New York State Braces For A Potential Medical Staffing Crisis

Health care workers in the state of New York will now need to get vaccinated or face suspension or even termination.

New York State Braces For A Potential Medical Staffing Crisis
Seth Wenig / AP

One in six hospital workers and about 16% of the entire medical workforce in New York state are still unvaccinated.  

New York's governor is ready to deploy the National Guard and declare a state of emergency to allow health care professionals licensed outside of New York, as well as recent graduates and retired medical workers, to practice in the state.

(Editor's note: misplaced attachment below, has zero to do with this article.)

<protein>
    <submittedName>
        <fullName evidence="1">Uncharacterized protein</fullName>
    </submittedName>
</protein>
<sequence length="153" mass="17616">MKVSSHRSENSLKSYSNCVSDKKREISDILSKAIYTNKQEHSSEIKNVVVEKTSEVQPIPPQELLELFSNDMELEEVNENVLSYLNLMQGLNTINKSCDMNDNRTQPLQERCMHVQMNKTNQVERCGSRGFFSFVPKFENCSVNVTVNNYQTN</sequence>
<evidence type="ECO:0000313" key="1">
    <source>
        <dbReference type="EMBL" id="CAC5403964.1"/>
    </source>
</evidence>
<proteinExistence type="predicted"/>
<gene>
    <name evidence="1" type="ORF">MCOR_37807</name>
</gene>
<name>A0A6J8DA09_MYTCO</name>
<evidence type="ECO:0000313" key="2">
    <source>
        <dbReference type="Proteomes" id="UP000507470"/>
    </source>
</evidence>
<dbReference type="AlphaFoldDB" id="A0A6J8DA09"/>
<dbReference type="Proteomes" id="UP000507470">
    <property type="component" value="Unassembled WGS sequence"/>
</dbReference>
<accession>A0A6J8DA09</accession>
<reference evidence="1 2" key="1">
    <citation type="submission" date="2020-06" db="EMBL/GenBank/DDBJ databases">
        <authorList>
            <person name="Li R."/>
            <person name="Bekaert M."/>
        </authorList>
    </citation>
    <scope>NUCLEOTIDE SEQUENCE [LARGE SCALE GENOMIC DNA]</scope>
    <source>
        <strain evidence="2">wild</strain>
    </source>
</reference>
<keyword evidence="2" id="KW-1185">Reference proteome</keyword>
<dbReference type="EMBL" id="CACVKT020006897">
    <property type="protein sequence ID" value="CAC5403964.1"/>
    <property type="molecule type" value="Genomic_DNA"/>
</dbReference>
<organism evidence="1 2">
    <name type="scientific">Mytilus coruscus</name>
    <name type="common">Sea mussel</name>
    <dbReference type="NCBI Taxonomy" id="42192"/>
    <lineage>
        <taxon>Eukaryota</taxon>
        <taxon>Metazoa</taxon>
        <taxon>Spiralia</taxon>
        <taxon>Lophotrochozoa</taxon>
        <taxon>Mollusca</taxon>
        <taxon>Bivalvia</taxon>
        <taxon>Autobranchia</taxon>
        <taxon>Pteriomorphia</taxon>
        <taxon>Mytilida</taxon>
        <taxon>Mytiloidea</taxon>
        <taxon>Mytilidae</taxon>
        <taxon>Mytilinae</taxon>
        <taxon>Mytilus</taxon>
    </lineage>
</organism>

Some, like New York City physician Dr. Mauricio Gonzalez, believe it's the "right thing to do," saying, "We are privileged enough to care for sick people, and we cannot afford to become vehicles of infections for our patients." 

Upstate, some doctors are more cautious about the mandate. 

They question the governor's plan to deploy medically trained guard members and federal disaster medical assistance teams. 

The vaccine order permits limited medical exemptions. For instance, in some hospitals, those who are allergic to vaccine components are exempted. 

It does not offer an exemption for religious beliefs. But several lawsuits have challenged the state's stance.  

Questions remain about how fast hospitals will move to fire unvaccinated employees as the state starts enforcing this vaccine mandate. 

What they do will be watched closely by staff in home care, hospice and adult care facilities who must be vaccinated by Oct. 7.